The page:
Best Buy’s Apple Pay adoption hands setback to MCX
Best Buy’s decision to begin accepting Apple Pay hands a setback to MCX, a mobile payment system that is the brainchild of the some of the largest United States retailers and that hoped to beat Apple Pay at its own game with brand muscle.
The consumer electronics retailer is letting customers buy items in-app with Apple Pay for home delivery or in-store pickup and will allow them by year’s end to pay by NFC with an iPhone 6 or iPhone 6 Plus at checkout. Best Buy’s decision suggests that Apple Pay has gained an edge over MCX in the months since it was launched as more and more merchants sign on as consumers adopt iPhones and Apple continues to show the ability to put a halo around its products.
“With a number of MCX partners set to see their exclusivity agreements expire this year, we can expect more consortium members to become Apple Pay compatible in coming months,” said Jordan McKee, senior analyst for mobile payments with 451 Research Mobility, New York. “Limiting payment options at the point of sale is a recipe for disaster, especially for a merchant like Best Buy, who sells Apple products.”
Best Buy, Richfield, MN, said today’s consumers have many different ways to spend their money and should receive as many options as possible in how they pay for goods and services at Best Buy.
Best Buy wants to further enhance its mobile offerings.
To continue enhancing its mobile platform, Best Buy will open a technology innovation office in Seattle this summer to focus on using mobile tools to enhance the customer experience.
Best Buy’s fellow members of the Merchant Customer Exchange include Walmart, Sears, CVS and Rite Aid.
The companies banded together to develop a mobile payments system a couple of years ago after recognizing the potential in the space.
Besides simply giving consumers a way to pay for purchases in stores, the retailers hoped to hold onto control of the transactional data for their customers, information that marketers view as an important tool in optimizing their marketing strategies.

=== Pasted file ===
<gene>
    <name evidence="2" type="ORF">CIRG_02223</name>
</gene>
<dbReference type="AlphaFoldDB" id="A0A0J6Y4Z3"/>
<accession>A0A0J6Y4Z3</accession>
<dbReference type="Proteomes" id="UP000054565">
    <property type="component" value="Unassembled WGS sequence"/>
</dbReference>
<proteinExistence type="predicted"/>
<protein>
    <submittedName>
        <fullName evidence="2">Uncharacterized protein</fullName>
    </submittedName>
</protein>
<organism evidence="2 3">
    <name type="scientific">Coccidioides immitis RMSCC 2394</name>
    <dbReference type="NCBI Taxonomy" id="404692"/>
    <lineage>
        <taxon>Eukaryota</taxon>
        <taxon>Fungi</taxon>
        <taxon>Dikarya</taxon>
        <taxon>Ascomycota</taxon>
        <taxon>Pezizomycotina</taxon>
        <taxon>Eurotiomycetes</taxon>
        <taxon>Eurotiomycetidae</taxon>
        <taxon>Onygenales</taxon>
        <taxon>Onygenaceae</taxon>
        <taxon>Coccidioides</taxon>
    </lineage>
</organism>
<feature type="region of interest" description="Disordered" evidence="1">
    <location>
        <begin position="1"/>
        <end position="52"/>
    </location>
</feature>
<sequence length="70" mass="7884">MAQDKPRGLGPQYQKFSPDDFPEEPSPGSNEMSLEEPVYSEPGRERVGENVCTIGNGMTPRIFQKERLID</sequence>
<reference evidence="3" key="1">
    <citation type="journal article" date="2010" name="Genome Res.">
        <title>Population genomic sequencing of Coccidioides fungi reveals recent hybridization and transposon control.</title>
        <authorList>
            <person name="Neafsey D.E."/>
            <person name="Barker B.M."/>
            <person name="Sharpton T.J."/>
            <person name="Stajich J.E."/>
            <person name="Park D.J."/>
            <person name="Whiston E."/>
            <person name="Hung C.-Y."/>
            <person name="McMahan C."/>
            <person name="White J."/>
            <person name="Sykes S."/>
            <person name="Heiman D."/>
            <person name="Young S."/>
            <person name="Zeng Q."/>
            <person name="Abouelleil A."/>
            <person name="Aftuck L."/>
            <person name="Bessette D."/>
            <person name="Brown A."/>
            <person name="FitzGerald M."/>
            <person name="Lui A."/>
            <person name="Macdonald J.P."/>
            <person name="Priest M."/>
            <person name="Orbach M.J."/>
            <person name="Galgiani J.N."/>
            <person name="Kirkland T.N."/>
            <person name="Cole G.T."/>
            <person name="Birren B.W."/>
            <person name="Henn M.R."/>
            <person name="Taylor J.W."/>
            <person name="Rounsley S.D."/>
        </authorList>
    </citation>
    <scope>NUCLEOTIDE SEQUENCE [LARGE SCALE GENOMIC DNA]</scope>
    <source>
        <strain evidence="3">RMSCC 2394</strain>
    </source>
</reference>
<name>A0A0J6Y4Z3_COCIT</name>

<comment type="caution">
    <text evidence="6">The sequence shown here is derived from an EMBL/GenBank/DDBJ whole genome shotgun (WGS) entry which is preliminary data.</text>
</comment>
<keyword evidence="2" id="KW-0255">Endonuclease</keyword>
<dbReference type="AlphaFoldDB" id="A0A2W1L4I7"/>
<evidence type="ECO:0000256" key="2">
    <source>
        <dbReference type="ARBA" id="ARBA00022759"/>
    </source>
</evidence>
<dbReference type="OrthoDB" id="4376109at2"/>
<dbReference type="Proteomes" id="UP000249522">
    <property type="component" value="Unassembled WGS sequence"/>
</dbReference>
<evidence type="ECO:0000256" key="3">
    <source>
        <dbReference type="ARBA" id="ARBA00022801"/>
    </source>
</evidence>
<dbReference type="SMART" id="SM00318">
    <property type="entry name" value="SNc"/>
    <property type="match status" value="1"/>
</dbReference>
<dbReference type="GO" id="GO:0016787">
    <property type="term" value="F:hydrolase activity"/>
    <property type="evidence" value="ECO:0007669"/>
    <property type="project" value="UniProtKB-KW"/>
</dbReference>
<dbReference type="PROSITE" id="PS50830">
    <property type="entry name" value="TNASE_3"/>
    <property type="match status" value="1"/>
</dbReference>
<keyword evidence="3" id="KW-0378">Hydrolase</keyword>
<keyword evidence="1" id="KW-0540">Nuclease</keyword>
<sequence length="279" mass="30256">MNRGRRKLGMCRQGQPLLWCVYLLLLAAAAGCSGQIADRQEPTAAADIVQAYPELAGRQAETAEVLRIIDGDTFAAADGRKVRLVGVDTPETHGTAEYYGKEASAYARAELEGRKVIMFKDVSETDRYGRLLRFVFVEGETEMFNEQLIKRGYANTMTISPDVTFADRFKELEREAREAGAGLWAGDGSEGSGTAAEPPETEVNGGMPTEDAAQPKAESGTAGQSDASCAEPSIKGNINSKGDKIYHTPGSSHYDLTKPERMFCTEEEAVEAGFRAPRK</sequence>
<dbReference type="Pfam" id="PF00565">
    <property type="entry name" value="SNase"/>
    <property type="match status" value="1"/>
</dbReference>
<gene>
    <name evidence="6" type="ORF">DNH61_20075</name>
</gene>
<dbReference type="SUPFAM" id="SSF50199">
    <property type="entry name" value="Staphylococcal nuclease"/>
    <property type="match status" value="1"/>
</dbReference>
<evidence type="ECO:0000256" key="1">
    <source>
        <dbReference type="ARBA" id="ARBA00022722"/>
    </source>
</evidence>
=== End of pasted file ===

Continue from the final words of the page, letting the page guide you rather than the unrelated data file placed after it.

It could be confusing for consumers if more retailers with competing mobile payment systems adopt Apple Pay.
For instance, Target used Apple Pay in its iPhone app as it tested mobile payments application CurrentC in its stores.
CVS and Rite Aid turned off Apple Pay in their stores, presumably because they were members of MCX.
In a conference call following Apple’s release of fiscal second-quarter results, CEO Tim Cook called Apple Pay a highlight of the quarter.
“We’re seeing great momentum with Apple Pay,” Mr. Cook said.
In a sign of Apple Pay’s growing impact since launching last year, it now has the support of all four major credit card brands.
Discover Financial announced its cardholders in the United States will be able to use Apple Pay at participating merchants starting this fall, opening Apple’s mobile wallet to a larger market.
Discover had remained absent after Apple Pay launched in October with support from Visa, MasterCard, and American Express.
Meanwhile, MCX has come under attack for terms in its contract that implement a fine for adopting a competing payments solution, although MCX has said members would not be fined.
Apple Pay’s addition will complement Best Buy app’s easy product browsing.
“Enabling payment choice and guiding consumers’ hands toward the preferred funding mechanism via incentives will be the approach sensible merchants subscribe to,” Mr. McKee said. “MCX will not have a chance at success if it continues to believe that stifling the competition is the way forward.”
Michael Barris is staff reporter on Mobile Commerce Daily, New York